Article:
ANDREA DI NICCOLÒ | MADONNA AND CHILD SURROUNDED BY SAINTS ANTHONY ABBOT, FRANCIS, JEROME, AND MARY MAGDALENE, WITH CHRIST AS THE MAN OF SORROWS, SAINT CATHERINE, AND ANOTHER FEMALE SAINT (IRENE?) IN ROUNDELS BELOW
ANDREA DI NICCOLÒ | MADONNA AND CHILD SURROUNDED BY SAINTS ANTHONY ABBOT, FRANCIS, JEROME, AND MARY MAGDALENE, WITH CHRIST AS THE MAN OF SORROWS, SAINT CATHERINE, AND ANOTHER FEMALE SAINT (IRENE?) IN ROUNDELS BELOW
10

Property of a New England Private Collector

ANDREA DI NICCOLÒ | MADONNA AND CHILD SURROUNDED BY SAINTS ANTHONY ABBOT, FRANCIS, JEROME, AND MARY MAGDALENE, WITH CHRIST AS THE MAN OF SORROWS, SAINT CATHERINE, AND ANOTHER FEMALE SAINT (IRENE?) IN ROUNDELS BELOW

Estimate: 300,000 - 500,000 USD

91011

Property of a New England Private Collector

ANDREA DI NICCOLÒ | MADONNA AND CHILD SURROUNDED BY SAINTS ANTHONY ABBOT, FRANCIS, JEROME, AND MARY MAGDALENE, WITH CHRIST AS THE MAN OF SORROWS, SAINT CATHERINE, AND ANOTHER FEMALE SAINT (IRENE?) IN ROUNDELS BELOW

Estimate: 300,000 - 500,000 USD

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Lot Details

Description

Property of a New England Private Collector

ANDREA DI NICCOLÒ

active Siena, c. 1470 - 1512

MADONNA AND CHILD SURROUNDED BY SAINTS ANTHONY ABBOT, FRANCIS, JEROME, AND MARY MAGDALENE, WITH CHRIST AS THE MAN OF SORROWS, SAINT CATHERINE, AND ANOTHER FEMALE SAINT (IRENE?) IN ROUNDELS BELOW


oil on panel, gold ground

15 ¾ by 11 ¼ in.; 40 by 28.5 cm.


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Condition Report

To request a condition report for this lot, please contact Isabel.Richards@sothebys.com.

Cataloguing

Provenance

A. Gore, London, 1927;

Douglas Cory-Wright, Esq., London;

Anonymous sale, New York, Sotheby's, 17 January 1985, lot 39;

There acquired by a private collector, New York;

From whom acquired by present owner in 2012.

Catalogue Note

Andrea di Niccolò was active in Siena in the late fifteenth and early sixteenth centuries. According to Bernard Berenson, he studied under Vecchietta (1410 – 1480) and Matteo di Giovanni Bartoli (c. 1430 – 1495). In 1470, at the beginning of his career, Andrea worked with Giovanni di Paolo on frescoes at the Ospedale della Scala, Siena, one of Europe’s first and most important hospitals. In the same year he made a tabernacle for the Oratorio della Campania in San Bernardino, and returned in 1477 to complete additional frescoes depicting the life of Saint Lucy.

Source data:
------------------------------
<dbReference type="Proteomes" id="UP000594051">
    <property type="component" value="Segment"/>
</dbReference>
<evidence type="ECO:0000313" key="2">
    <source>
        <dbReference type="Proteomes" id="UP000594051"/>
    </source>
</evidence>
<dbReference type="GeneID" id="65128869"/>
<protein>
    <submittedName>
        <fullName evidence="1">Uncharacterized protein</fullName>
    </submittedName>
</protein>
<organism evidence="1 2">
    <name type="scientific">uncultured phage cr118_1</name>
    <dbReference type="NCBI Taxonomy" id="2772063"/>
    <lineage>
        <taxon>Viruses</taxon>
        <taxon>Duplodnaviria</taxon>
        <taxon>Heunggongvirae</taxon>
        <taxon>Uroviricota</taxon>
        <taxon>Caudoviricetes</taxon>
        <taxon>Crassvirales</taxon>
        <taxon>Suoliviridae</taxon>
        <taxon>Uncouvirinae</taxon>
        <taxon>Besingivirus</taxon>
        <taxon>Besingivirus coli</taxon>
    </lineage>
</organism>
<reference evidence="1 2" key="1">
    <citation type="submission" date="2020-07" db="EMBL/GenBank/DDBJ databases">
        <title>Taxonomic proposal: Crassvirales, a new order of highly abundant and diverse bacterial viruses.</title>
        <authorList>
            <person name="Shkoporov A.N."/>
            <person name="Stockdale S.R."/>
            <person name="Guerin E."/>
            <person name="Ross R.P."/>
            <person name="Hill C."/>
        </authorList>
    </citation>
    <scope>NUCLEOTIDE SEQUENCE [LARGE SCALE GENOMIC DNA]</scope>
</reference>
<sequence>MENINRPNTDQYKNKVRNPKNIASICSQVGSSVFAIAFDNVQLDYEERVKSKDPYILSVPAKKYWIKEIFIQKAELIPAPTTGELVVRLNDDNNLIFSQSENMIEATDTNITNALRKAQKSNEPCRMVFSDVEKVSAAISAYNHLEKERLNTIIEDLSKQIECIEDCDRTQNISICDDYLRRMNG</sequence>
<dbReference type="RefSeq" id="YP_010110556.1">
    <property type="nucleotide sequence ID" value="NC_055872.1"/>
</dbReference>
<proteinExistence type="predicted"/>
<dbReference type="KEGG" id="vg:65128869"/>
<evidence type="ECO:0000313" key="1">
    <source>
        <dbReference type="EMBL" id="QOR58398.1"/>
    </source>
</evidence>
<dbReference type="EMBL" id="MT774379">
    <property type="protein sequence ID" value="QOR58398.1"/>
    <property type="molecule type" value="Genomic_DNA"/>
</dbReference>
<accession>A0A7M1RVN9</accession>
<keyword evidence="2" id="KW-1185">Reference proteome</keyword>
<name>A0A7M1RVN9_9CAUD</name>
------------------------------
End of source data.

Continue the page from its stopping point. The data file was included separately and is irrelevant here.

While Andrea would remain active through the beginning of the sixteenth century, the tenderness of the Madonna's face here shows a distinct influence from earlier Sienese painters such as Sano di Pietro, who entered the Sienese guild in 1428. The rendering of the the kneeling Saints in his Mass of St. Gregory, a work classified as "early" by Berenson1 may be compared with the same figures in the present picture, thus offering a possible dating within the artists career. 


The present painting was intended for private devotion, and its original patron may have been a female member of a religious order. The accompanying saints— Anthony Abbot, Francis, Jerome, and Mary Magdalene—are all known for renouncing worldly excess and living austerely in prayer. The two female saints in the roundels at bottom are Catherine of Siena, celebrated for her mystic marriage to Christ and her theological writings, and probably Irene, known for caring for St. Sebastian when he was shot with arrows. While women had little power in the early modern Catholic church, these two figures highlight types of piety especially associated with women: visions and mysticism and nursing or caring for the sick and disadvantaged. Christ as the Man of Sorrows, seen in the central roundel, is a common focus of meditation for female religious, as these women considered themselves brides of Christ.


1. See B. Berenson, Italian Pictures of the Renaissance: Central Italian and North Italian Schools, London 1968, cat. no. 838.

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